Head of Germany's Wirecard rejects fraud allegations by short-seller

FRANKFURT/MUNICH/LONDON (Reuters) - German payment processor Wirecard is the victim of “baseless” allegations by a previously unknown research firm that has dredged up long-discredited claims of financial fraud, its chief executive said in his first media interview on the subject.

Zatarra Research, which popped up on the web only shortly before launching attacks on Wirecard, has made repeated accusations via Twitter and in commentaries that expand on an initial report, released on Feb. 24, that caused Wirecard shares to tumble by 25 percent.

Zatarra said in the report that it aims to profit from a fall in the stock, which some UK and U.S. hedge funds have also been short-selling.

“We have investigated all allegations. Every single point is wrong. These are baseless,” Wirecard Chief Executive Markus Braun told Reuters.

In response to his comments, the research firm said: “Zatarra is confident in its findings.”

From its base near Munich, Wirecard processes payments for 21,000 retailers and online merchants worldwide. It has a market capitalisation of around 4.3 billion euros (£3.4 billion). The company and its Wirecard Bank unit are regulated by German financial authorities, and auditors have endorsed its accounts.

Nonetheless, it is one of the most heavily shorted companies in the pan-European Stoxx 600 index, according to Markit data.

Shorting enables traders to make money by borrowing shares, selling them and buying them back at a lower price. German financial regulator BaFin said it has opened an investigation into Zatarra for possible market manipulation.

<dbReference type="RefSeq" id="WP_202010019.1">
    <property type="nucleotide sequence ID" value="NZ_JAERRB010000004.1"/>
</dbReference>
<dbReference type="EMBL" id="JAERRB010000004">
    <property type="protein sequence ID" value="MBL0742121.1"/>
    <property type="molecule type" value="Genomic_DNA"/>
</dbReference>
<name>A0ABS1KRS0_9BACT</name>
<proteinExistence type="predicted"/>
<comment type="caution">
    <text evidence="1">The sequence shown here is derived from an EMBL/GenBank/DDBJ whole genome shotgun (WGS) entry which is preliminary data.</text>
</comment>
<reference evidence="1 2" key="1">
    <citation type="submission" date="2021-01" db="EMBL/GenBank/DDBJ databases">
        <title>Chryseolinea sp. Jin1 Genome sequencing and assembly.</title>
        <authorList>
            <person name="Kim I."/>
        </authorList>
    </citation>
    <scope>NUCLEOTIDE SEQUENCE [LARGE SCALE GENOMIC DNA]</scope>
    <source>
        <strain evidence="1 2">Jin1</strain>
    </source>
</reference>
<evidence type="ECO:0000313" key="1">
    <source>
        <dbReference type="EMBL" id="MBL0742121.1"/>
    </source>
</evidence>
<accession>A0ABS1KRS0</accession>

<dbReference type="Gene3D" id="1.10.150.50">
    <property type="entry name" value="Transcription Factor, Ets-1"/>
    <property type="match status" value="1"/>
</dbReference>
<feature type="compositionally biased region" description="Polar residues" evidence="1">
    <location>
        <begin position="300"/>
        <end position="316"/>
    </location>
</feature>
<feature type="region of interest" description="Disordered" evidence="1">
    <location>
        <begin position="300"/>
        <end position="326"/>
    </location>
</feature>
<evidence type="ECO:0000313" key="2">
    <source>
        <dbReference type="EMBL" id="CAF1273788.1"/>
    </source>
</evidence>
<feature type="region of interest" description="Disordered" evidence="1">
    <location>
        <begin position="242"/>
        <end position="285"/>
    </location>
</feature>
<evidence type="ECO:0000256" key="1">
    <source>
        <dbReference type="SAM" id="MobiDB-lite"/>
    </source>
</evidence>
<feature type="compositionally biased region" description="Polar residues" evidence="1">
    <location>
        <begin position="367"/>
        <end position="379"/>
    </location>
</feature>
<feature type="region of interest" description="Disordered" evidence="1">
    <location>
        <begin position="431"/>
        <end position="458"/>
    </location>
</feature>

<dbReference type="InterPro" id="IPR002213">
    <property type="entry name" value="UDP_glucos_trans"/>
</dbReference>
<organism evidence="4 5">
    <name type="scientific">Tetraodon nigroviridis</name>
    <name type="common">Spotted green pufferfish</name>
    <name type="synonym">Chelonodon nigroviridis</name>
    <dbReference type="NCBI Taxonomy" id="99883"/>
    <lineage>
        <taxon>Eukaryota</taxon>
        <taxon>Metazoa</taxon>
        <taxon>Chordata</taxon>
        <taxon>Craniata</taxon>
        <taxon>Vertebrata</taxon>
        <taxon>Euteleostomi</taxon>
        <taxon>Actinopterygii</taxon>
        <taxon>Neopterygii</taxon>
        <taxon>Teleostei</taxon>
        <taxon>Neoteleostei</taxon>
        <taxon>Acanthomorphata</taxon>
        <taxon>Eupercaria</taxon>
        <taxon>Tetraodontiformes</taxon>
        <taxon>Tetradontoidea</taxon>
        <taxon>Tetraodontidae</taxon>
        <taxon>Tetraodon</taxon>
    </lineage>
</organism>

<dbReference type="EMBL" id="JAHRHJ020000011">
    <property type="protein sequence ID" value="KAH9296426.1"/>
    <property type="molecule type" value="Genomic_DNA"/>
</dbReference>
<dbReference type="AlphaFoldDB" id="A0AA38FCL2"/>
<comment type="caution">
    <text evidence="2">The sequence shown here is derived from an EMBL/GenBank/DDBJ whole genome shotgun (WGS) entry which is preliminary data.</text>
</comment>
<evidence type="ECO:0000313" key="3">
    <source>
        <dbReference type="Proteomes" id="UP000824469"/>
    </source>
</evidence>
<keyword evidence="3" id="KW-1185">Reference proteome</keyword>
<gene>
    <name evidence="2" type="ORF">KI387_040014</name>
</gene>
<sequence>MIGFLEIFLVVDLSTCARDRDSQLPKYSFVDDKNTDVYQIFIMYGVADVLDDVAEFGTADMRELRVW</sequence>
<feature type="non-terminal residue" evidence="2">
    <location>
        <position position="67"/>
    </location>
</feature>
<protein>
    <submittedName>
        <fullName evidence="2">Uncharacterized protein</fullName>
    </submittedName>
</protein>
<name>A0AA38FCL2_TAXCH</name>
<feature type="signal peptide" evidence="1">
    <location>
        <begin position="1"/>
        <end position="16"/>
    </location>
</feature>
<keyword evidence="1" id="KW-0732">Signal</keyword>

Zatarra says it has unearthed new evidence that it says links Wirecard to money laundering of betting proceeds from offshore poker sites back into the United States, where online gambling is illegal. This was one of the central charges in Zatarra’s Feb. 24 report, which runs to 101 pages..

Zatarra asserts that a British subsidiary of Wirecard, known as Wire Card UK Limited, is the missing link the U.S. Secret Service may have been unaware of during a 2010 probe of shell companies linked to the poker money laundering scheme. The Secret Service investigates currency fraud in the United States.

Michael Schuett, a German national living in Florida, later pleaded guilty to transferring $70 million in poker profits to 23,000 people from 2007 to 2010 via shell companies connected to British-based Bluetool Ltd. Schuett could not be reached for comment at addresses in Florida and in Germany.

Bluetool was at the centre of the Secret Service investigation, according to Zatarra, which also said it shared certain shareholders with Wire Card UK.

Filings at Companies House, the UK corporate registrar, show that entities called Fermoya Ltd and B.M.I.E. Ltd were shareholders in both Wire Card UK and Bluetool.

British Virgin Islands-based Fermoya and Wickford, Essex-based B.M.I.E. were shareholders to dozens of companies associated with U.S. online poker players, but based in County Durham in the north of England, according to Zatarra.